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Gowanus Souvenir Shop to close storefront by end of month - Brooklyn Paper

Gowanus Souvenir Shop to close storefront by end of month

Ute Zimmerman, owner of the Gowanus Souvenir Shop, plans to close the Union Street store on Jan. 31 and sell her toxic-themed keepsakes online and in select stores.
Photo by Derrick Watterson

The Gowanus Souvenir Shop is set to close its doors on Jan. 31, when the shop’s owner said she will focus on selling her toxic-waste-themed novelties online and in select stores.

“It’s always been more of a passion project than a business scheme,” said Ute Zimmermann. “It’s a big time burden to have a storefront and to keep it stocked. Now we can focus on doing more fun things.”

The Union Street store between Bond and Nevins streets will remain open until the end of the month, when the business it shares the space with, the gift shop From Here to Sunday, will take it over and continue selling some of the Zimmermann’s goods, such as T-shirts and postcards, she said.

“They’re going to take over my half of the space and will be carrying a lot of Gowanus products,” Zimmermann said. “We hope people will still come back to the old place.”

They will also continue to sell their goods at the Brooklyn Museum’s gift shop and at Artist and Craftsman on Second Street in Park Slope, according to Zimmermann.

The gift emporium launched in late 2015 as a four-month project when Zimmermann heard that Proteus Gowanus — a gallery and reading room that previously occupied the space — made a killing selling postcards and the artist saw the potential to sell Gowanus-themed stuff.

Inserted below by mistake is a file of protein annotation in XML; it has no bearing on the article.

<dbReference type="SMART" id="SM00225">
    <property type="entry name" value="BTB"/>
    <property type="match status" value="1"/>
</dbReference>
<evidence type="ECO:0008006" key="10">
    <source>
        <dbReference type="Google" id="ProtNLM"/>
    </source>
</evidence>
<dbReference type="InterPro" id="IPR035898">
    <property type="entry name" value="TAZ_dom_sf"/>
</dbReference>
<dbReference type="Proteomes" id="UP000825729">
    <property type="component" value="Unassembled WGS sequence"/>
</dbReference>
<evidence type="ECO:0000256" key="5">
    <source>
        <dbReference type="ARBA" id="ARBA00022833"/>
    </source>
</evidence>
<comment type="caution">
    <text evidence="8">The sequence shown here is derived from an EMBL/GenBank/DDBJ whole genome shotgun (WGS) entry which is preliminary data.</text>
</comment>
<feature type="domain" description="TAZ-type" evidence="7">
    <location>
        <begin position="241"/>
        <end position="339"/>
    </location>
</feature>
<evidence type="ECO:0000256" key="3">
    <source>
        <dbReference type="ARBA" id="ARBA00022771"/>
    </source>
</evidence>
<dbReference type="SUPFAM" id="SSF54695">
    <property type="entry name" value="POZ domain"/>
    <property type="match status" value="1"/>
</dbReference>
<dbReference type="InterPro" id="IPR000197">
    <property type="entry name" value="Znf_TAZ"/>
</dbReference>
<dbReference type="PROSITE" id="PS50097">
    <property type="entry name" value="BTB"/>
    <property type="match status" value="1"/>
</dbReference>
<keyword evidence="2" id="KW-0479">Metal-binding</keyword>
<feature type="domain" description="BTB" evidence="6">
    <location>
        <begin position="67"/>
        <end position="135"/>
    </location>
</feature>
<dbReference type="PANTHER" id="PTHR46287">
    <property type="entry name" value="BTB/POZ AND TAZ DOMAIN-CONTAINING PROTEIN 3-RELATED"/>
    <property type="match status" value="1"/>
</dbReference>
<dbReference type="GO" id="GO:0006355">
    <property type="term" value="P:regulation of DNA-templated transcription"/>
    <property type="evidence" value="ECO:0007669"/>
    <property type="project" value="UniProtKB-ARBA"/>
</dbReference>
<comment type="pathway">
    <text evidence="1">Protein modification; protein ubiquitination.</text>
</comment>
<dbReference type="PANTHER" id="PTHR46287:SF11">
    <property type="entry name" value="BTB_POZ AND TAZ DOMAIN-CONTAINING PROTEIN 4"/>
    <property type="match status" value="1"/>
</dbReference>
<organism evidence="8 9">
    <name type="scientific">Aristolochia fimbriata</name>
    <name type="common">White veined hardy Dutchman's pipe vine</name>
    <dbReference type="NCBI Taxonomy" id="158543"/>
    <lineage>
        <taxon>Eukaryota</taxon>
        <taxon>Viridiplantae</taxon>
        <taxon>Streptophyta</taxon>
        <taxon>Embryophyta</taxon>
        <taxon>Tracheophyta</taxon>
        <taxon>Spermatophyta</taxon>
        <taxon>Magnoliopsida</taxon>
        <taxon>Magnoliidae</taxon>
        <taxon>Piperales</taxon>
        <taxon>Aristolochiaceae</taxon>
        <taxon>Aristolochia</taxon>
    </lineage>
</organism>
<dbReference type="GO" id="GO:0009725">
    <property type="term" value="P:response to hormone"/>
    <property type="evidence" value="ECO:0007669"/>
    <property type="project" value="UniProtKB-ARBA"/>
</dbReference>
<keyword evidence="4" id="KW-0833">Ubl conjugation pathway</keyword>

The store became a treasure trove for ironic products crafted by neighborhood makers, including poison bottles labeled with toxins found in the waterway, a puzzle of its oily surface, a calendar of Gowanus manufacturing businesses, local history books, and other goods inspired by the neighborhood’s zany mix of creatives and toxic waste.

“It started out of my love for Gowanus and that it’s such a weird, beautiful, and nasty mix of things,” she said.

The artist plans to invest more time in getting the goods to other stores and she wants to partner with local organizations on Gowanus-related projects, starting with some more classic keepsakes.

“We still haven’t done the Gowanus key chain like any good souvenir shop should,” she said. “I’ve so many ideas that I want to fulfill.”

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